La Rambla

La Rambla

I can relax now, Mark is here. Or so I think. I start to go a little easier and am a little pissed-off that it’s not feeling easier. My left arm is aching as are four of my toenails. I ask Mark for sugar and he runs to find a shop. He rejoins me now carrying a packet of cola bottles and a Kit Kat Chunky - try chewing on that while running! I pass him the Garmin as it feels heavy on my sore arm and I would rather not look at my pace as I am slowing down. We get to 30km point right outside our hotel and I am tempted to go inside for a break but instead take a very short walking pit-stop and chew on a piece of Kit Kat. Off we go again and from here on every step got harder. People were walking and had stopped stretching all around us. It was like a battlefield full of wounded soldiers with an eerie quiet. Mark passes out sweets to the walking wounded and practices his Spanish on a French runner.

Placa d'Espanya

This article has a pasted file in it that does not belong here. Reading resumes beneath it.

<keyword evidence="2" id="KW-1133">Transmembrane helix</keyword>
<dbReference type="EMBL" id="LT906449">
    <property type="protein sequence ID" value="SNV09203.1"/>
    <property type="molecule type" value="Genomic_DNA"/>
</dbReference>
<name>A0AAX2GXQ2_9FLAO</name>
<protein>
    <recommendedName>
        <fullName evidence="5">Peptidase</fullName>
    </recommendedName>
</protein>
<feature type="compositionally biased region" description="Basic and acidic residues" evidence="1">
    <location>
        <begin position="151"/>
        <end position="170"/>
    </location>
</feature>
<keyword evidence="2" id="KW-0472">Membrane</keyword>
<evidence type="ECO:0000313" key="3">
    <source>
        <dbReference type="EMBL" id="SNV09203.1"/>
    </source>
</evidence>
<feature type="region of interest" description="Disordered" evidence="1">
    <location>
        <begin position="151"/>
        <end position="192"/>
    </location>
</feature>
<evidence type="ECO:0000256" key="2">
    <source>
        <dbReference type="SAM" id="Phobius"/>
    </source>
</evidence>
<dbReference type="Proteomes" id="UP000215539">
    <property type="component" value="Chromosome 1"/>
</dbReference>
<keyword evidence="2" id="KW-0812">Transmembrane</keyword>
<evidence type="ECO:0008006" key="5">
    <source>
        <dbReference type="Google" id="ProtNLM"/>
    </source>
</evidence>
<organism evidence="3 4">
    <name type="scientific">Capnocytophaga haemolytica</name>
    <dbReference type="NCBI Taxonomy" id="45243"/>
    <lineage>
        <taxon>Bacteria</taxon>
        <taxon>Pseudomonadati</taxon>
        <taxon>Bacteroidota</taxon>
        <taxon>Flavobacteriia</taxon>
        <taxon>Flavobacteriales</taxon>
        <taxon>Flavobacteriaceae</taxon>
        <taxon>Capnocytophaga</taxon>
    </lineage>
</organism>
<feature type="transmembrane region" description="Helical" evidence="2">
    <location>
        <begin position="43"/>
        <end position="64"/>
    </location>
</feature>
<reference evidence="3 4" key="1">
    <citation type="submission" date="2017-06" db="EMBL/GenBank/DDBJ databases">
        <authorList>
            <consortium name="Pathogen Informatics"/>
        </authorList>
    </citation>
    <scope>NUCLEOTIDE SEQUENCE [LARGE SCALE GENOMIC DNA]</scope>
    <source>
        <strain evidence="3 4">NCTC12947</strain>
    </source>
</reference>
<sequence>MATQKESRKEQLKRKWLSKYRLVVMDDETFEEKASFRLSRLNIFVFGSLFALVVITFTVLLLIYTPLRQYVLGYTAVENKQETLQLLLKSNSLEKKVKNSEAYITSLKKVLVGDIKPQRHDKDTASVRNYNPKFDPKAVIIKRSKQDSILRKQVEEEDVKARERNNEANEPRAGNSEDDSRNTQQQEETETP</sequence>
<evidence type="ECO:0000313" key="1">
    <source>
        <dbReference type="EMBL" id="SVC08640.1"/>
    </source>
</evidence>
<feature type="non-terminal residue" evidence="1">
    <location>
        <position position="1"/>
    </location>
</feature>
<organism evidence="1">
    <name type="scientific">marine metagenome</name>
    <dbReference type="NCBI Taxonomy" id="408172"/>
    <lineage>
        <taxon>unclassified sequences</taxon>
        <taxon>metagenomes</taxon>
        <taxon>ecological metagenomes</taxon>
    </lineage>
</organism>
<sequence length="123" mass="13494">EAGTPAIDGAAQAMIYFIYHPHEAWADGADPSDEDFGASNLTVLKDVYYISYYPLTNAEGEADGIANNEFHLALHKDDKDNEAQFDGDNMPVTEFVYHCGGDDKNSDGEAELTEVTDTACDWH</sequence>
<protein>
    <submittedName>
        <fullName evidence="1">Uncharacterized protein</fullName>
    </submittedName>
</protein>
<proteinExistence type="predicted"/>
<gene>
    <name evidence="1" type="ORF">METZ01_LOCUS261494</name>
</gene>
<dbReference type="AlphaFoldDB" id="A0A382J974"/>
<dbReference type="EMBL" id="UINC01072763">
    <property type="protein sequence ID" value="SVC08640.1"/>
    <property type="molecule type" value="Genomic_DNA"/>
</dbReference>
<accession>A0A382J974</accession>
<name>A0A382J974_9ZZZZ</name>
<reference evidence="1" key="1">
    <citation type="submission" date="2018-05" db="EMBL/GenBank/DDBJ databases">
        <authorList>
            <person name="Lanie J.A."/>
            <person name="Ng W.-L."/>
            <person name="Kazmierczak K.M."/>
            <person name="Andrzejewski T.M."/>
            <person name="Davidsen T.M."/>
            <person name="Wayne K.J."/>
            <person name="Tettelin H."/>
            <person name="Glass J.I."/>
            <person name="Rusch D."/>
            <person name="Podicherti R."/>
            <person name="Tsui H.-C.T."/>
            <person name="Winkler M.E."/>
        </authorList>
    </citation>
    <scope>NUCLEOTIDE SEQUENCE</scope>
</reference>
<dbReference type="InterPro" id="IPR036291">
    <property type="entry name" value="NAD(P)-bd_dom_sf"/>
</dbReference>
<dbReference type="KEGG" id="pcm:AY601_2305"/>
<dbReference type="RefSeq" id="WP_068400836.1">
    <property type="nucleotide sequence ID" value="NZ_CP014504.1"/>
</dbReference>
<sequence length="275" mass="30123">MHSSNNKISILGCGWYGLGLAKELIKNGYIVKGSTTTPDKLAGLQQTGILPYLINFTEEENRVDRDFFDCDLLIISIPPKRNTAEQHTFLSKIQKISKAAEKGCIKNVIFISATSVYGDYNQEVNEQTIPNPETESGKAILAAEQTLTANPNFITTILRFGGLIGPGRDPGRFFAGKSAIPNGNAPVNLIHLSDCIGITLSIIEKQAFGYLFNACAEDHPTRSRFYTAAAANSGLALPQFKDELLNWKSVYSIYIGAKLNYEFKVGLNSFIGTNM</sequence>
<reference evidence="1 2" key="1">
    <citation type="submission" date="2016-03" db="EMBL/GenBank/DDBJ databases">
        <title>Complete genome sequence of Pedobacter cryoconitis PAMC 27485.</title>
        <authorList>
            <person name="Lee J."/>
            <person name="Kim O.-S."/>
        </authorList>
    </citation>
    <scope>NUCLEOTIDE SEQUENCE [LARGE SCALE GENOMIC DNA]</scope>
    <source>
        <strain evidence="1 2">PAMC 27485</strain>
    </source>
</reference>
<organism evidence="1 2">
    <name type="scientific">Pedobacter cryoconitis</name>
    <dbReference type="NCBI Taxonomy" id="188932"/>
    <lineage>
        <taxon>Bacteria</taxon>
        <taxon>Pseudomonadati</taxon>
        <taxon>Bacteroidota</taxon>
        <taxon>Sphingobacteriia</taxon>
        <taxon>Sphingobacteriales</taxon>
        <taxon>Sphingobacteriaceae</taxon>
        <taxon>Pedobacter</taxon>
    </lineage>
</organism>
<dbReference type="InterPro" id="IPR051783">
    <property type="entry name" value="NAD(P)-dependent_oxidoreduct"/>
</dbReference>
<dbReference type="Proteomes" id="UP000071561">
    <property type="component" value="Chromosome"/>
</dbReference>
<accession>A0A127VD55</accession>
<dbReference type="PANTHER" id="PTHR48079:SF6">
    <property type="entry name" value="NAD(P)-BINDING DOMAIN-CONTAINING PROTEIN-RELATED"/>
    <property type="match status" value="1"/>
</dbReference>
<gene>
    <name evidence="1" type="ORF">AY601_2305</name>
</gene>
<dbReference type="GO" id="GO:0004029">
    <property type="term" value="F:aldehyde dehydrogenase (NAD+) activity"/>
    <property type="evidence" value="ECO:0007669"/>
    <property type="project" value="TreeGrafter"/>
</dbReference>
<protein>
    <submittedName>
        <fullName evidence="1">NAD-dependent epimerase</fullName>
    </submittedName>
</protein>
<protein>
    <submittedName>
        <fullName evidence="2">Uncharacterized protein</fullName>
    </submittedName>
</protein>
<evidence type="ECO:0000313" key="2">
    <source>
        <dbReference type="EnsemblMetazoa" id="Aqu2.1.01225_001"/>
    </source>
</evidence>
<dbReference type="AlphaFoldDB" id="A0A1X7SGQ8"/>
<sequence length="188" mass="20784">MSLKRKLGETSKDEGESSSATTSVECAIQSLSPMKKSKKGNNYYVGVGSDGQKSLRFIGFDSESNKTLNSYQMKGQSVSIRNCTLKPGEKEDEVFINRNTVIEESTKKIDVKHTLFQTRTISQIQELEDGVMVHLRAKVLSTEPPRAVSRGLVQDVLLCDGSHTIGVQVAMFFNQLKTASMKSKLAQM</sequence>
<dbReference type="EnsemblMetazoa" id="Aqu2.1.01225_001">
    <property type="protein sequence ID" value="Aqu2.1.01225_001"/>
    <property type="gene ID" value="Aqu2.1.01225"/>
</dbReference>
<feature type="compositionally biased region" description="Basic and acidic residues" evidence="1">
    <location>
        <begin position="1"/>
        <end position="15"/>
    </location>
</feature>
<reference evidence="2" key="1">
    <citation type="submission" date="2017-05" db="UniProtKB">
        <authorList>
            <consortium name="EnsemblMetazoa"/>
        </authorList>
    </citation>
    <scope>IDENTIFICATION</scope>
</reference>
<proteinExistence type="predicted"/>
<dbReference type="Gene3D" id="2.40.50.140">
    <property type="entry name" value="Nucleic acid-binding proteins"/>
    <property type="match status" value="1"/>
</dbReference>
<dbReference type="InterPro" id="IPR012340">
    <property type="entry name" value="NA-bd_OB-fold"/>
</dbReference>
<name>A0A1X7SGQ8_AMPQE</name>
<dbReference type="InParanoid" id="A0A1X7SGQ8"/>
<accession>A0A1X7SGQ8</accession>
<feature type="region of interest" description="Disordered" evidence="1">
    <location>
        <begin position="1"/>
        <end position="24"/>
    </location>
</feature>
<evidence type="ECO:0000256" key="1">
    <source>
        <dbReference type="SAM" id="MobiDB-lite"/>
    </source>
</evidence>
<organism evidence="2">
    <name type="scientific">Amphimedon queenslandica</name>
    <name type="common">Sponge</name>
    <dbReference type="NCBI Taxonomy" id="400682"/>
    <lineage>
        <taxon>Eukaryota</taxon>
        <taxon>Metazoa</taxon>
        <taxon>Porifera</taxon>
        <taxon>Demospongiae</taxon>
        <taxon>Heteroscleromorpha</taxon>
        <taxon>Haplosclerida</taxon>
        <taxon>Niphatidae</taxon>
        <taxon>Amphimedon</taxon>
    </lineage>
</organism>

Placa d'Espanya

Shortly after the 35k there was a massive crowd of runners passing me. The streets got narrower and then to my dismay the guys with the 4:00 white balloons passed me.

I did my best to keep with them. My legs felt so heavy. I kept repeating, “My legs feel light”. It did help and I got through another few kilometres. We passed some fabulous buildings on the route. We ran through the Arc de Triomf, down La Rambla and around Columbus Tower. All I want now is the Placa d'Espanya where it is 4km to go. The crowds where shouting 'dale', which sounded like dalay, 'venga' which means go and ‘animo’ which means courage or spirit all the way around. They really gave the women great encouragement. Another 4:00 pacer with white balloon passes. My spirit lifts and off I go after him - even passing him. But, alas, that was all I had and I watched him drift off ahead of me. My race was being run in slow motion at this stage. I could see the buildings around the finish line down at the end of this long street, but could not ‘lift it’. Mark was encouraging me all the way. He still held the watch. I was so thrilled to see how close I was. At last, the finish line appears like a mirage. An English race official on a bike passes me and says, "Well done Grainne you’ve made it!" I had made it! Mark passes me the watch and on I go, over the line. Yes! What joy! I stop the watch and take a look – 4:02:02 and 26.57 miles. Those extra side steps add up.

Arc de Triomf

Arc de Triomf